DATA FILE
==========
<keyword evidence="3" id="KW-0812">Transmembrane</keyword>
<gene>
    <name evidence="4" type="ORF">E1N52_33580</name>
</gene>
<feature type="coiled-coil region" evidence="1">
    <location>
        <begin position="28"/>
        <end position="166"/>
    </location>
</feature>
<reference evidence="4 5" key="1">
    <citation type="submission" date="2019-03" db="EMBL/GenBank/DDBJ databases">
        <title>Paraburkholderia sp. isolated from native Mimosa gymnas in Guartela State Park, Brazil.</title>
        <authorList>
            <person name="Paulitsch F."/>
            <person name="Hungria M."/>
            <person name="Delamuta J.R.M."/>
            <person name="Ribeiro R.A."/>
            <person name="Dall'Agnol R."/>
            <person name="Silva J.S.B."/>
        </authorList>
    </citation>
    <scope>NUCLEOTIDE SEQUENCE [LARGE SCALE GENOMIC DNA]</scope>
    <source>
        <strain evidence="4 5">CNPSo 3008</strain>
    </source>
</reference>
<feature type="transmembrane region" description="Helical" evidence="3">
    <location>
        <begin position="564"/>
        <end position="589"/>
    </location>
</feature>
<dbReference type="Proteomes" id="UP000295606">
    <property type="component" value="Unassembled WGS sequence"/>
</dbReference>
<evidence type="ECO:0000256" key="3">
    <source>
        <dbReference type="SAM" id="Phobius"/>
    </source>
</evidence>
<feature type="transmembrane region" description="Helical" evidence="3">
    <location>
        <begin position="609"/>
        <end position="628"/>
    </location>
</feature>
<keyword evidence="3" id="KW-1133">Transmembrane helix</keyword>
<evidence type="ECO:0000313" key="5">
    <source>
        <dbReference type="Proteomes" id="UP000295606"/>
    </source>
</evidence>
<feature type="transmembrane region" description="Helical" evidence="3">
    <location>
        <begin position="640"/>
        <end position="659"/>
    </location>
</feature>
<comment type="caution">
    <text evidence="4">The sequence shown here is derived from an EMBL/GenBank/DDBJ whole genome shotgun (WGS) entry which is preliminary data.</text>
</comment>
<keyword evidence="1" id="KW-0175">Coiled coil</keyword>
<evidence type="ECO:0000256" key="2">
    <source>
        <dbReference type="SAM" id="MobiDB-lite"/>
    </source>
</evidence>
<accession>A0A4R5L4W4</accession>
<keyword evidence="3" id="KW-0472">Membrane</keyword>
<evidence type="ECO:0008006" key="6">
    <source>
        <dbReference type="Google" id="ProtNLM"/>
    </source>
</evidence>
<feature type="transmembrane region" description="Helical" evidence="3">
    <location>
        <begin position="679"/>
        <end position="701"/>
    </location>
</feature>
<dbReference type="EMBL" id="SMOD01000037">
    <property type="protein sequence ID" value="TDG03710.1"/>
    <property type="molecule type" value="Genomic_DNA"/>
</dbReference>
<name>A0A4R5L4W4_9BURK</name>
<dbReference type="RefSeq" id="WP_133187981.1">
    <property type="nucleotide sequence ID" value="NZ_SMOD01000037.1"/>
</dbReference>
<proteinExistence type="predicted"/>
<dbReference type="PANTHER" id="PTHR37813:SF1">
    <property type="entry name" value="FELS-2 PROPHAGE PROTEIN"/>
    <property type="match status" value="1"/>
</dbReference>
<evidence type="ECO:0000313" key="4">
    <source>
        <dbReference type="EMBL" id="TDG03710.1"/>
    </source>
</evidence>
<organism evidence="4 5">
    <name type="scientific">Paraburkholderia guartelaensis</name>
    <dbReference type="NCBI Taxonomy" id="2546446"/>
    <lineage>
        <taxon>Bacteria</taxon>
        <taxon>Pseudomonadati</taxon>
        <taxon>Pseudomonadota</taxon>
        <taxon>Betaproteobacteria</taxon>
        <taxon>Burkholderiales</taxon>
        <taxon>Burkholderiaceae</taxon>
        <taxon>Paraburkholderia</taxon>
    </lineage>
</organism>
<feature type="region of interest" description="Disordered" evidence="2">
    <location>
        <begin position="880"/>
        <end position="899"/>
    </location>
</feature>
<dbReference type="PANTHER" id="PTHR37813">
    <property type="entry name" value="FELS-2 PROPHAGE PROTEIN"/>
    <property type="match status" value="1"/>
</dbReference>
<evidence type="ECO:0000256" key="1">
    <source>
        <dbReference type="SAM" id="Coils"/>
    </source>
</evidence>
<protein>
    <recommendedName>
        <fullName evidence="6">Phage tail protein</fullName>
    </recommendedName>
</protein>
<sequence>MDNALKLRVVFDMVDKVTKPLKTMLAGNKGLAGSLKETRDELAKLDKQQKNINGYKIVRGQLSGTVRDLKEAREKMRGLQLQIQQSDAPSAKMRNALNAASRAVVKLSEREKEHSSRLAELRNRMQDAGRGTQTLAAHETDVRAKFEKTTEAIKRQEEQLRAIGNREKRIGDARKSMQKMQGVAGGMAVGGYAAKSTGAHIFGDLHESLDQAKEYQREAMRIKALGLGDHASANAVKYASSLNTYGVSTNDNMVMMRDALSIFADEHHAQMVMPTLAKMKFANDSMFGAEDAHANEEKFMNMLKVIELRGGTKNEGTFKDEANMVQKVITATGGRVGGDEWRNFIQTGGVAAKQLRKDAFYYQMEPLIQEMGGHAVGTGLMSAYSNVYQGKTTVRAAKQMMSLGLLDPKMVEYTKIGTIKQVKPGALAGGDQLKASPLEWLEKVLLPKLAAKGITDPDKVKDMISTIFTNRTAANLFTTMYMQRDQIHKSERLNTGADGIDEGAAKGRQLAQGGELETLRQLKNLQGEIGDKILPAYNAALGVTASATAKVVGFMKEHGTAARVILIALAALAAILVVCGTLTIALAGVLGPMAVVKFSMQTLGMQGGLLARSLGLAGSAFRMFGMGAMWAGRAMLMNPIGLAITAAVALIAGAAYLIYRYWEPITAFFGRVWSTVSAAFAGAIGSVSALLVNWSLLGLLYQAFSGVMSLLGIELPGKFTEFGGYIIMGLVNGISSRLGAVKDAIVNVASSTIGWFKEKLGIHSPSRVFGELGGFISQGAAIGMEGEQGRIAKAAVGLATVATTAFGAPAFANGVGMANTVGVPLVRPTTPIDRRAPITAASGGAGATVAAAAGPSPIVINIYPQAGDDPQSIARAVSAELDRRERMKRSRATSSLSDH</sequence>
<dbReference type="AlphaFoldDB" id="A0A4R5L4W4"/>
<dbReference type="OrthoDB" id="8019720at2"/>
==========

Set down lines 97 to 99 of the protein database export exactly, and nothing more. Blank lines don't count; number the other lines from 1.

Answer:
        <dbReference type="EMBL" id="TDG03710.1"/>
    </source>
</evidence>